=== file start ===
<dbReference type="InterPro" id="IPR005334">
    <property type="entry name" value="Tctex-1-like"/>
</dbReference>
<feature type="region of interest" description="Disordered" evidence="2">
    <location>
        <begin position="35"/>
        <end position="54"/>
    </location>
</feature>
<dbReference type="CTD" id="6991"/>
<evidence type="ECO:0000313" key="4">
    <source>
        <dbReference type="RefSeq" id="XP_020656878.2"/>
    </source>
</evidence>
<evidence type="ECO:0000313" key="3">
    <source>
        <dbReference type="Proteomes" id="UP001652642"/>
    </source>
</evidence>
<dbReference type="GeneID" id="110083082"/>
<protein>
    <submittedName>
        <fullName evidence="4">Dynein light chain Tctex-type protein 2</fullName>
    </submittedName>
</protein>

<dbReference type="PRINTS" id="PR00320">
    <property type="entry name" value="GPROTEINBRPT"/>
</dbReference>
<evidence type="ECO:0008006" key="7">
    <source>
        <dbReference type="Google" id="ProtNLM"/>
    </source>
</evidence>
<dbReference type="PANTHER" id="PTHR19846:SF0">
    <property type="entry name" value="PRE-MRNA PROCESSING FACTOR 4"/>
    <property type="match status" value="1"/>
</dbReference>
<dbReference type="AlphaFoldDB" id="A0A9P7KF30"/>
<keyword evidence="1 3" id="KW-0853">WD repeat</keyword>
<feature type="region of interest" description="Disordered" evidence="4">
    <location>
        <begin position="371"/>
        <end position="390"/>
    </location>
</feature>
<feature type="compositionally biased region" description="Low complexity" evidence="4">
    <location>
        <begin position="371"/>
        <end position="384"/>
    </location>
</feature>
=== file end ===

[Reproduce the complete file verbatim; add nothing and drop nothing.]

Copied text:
<dbReference type="InterPro" id="IPR005334">
    <property type="entry name" value="Tctex-1-like"/>
</dbReference>
<feature type="region of interest" description="Disordered" evidence="2">
    <location>
        <begin position="35"/>
        <end position="54"/>
    </location>
</feature>
<dbReference type="CTD" id="6991"/>
<evidence type="ECO:0000313" key="4">
    <source>
        <dbReference type="RefSeq" id="XP_020656878.2"/>
    </source>
</evidence>
<evidence type="ECO:0000313" key="3">
    <source>
        <dbReference type="Proteomes" id="UP001652642"/>
    </source>
</evidence>
<dbReference type="GeneID" id="110083082"/>
<protein>
    <submittedName>
        <fullName evidence="4">Dynein light chain Tctex-type protein 2</fullName>
    </submittedName>
</protein>

<dbReference type="PRINTS" id="PR00320">
    <property type="entry name" value="GPROTEINBRPT"/>
</dbReference>
<evidence type="ECO:0008006" key="7">
    <source>
        <dbReference type="Google" id="ProtNLM"/>
    </source>
</evidence>
<dbReference type="PANTHER" id="PTHR19846:SF0">
    <property type="entry name" value="PRE-MRNA PROCESSING FACTOR 4"/>
    <property type="match status" value="1"/>
</dbReference>
<dbReference type="AlphaFoldDB" id="A0A9P7KF30"/>
<keyword evidence="1 3" id="KW-0853">WD repeat</keyword>
<feature type="region of interest" description="Disordered" evidence="4">
    <location>
        <begin position="371"/>
        <end position="390"/>
    </location>
</feature>
<feature type="compositionally biased region" description="Low complexity" evidence="4">
    <location>
        <begin position="371"/>
        <end position="384"/>
    </location>
</feature>